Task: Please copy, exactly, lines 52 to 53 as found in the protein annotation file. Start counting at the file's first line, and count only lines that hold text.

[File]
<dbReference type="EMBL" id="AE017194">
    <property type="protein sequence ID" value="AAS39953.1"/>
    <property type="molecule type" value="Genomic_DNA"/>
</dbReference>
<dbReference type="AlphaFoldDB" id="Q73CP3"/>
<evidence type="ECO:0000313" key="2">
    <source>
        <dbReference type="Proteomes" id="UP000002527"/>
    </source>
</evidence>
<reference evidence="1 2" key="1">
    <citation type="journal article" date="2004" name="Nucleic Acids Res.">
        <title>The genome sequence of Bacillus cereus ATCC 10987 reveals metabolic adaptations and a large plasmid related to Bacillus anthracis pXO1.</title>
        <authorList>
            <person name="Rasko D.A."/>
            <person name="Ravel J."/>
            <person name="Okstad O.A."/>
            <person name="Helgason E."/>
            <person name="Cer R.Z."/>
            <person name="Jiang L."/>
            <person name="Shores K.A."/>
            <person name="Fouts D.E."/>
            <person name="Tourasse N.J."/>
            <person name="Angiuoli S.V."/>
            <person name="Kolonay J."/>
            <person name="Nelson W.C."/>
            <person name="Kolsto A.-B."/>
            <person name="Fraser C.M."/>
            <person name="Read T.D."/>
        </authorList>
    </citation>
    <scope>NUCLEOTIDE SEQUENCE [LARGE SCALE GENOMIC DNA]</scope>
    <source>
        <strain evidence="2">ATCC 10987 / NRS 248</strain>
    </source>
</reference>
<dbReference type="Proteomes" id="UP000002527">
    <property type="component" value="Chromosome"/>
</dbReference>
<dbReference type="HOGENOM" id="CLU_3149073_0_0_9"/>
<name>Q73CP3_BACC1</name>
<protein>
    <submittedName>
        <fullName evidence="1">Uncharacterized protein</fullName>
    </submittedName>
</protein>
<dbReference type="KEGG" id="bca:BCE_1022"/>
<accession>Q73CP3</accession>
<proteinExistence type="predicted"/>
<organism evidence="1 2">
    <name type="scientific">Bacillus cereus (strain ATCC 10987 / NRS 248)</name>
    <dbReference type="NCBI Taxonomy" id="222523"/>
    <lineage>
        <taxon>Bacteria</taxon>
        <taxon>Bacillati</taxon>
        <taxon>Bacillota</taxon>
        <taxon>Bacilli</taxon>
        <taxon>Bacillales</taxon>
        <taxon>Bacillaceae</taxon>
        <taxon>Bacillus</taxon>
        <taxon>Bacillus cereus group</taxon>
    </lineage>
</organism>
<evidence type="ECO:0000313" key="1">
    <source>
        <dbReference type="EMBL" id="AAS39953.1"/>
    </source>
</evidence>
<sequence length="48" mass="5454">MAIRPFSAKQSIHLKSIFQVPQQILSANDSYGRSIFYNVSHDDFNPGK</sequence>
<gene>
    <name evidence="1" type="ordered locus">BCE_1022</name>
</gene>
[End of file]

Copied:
    <dbReference type="NCBI Taxonomy" id="222523"/>
    <lineage>